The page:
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    BOOM! Studios Announces “The Down River People”

    By | October 10th, 2019
    Posted in News | % Comments
    Adam Smith and Matt Fox are reuniting to collaborate on the original graphic novel “The Down River People,” the latest addition to BOOM!’s Archaia imprint. The novel follows Myers Carpenter, a Mississippi bootlegger who becomes embroiled in a web of crime and gothic intrigue after he inherits the family bar, The Flatbed.

    After Myers breaks ties with the bar’s main supplier, he falls into desperate circumstances as he looks to save a bar that he is not even sure he wants. In need of help, Myers goes back to meet his estranged mother, the manager of a fishing lodge that’s home to a slew of opulent cultists and a half-sister he didn’t even know he had.

    “This is the book we’ve wanted to make for a long time now. It’s been exciting to dip my toes in the horror and thriller genres, and I can’t wait to get it into readers’ hands,” said Matt Fox, whose prior works include “UFOlogy” and “Long Walk to Valhalla” alongside Adam Smith.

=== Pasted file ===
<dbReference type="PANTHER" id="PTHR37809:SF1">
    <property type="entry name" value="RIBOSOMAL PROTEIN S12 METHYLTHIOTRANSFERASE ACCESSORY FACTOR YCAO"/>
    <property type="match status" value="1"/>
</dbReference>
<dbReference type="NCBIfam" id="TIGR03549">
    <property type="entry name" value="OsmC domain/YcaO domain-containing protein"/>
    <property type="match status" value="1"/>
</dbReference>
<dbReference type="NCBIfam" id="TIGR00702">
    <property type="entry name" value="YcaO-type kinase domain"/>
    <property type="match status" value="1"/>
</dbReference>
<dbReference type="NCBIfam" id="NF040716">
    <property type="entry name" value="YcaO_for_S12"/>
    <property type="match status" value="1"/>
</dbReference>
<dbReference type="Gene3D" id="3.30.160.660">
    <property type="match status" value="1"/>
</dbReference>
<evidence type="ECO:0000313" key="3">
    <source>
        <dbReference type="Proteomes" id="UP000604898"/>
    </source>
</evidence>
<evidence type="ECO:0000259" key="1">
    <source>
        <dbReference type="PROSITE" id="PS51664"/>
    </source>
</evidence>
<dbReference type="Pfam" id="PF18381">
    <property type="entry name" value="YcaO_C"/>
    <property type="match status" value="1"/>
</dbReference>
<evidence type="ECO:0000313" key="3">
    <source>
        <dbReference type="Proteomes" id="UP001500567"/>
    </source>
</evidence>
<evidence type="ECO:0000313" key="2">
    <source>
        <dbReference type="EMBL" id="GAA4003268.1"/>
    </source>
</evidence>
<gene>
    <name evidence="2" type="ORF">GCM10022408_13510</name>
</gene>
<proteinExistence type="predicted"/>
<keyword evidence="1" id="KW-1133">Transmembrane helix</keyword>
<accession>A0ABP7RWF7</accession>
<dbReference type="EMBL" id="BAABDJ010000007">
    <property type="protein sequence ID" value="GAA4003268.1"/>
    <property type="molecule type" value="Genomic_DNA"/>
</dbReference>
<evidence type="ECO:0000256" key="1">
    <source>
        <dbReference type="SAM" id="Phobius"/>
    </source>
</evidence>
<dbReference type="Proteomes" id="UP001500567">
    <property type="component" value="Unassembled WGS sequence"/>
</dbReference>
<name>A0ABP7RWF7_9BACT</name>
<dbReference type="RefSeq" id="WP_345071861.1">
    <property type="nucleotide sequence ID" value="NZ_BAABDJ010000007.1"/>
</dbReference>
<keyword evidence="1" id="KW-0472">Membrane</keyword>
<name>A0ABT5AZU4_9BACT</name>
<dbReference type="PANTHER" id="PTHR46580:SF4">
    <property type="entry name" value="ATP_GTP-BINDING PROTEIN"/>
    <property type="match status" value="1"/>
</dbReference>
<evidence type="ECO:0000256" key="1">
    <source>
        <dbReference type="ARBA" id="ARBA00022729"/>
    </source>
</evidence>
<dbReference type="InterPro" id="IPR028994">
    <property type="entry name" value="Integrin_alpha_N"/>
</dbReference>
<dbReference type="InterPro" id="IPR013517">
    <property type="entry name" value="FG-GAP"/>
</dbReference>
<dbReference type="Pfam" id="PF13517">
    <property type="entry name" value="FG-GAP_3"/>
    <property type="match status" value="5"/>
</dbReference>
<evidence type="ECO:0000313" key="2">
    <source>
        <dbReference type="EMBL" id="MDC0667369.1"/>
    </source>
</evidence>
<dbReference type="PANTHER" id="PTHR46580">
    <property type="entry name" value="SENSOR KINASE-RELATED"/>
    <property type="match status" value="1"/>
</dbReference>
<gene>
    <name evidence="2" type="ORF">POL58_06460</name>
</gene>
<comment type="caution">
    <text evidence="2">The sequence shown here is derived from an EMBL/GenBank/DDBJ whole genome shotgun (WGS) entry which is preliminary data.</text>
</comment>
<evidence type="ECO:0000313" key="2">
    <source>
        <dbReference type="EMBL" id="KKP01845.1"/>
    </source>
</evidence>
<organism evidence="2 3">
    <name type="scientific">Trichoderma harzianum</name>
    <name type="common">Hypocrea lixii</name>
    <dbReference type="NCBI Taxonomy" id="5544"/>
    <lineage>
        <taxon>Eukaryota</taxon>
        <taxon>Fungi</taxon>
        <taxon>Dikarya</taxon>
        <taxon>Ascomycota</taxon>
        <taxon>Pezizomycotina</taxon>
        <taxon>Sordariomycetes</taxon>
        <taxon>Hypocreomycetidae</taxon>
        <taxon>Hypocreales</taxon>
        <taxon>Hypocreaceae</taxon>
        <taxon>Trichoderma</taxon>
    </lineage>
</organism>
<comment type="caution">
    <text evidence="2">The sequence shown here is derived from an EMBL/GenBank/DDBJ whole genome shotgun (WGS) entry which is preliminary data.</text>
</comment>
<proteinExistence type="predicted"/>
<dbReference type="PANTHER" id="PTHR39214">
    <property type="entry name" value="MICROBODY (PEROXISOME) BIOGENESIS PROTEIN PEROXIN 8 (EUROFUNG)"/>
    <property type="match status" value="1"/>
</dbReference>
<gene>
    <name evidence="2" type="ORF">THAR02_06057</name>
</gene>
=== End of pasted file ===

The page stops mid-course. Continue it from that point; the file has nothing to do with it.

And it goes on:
“‘The Down River People’ is a book that’s hard to compartmentalize: it’s steeped in the horror and thriller genres while still being the most personal book I’ve written so far,” said Smith. “It’s a story about coming to terms with who you are and what you’re afraid you could be. I couldn’t have a better partner in tackling those themes and ideas than Matt Fox and I’m elated to see the book we’ve made together out in the wild.”

    According to editor Matthew Levine, the story is “a deeply moving and nuanced examination of the complicated relationships that bind us to family and how they define us and our choices… for better or worse.” “The Down River People” hits shelves in July 2020.

    James Dowling

    James Dowling is probably the last person on Earth who enjoyed the film Real Steel. He has other weird opinions about Hellboy, CHVRCHES, Squirrel Girl and the disappearance of Harold Holt. Follow him @James_Dow1ing on Twitter if you want to argue about Hugh Jackman's best film to date.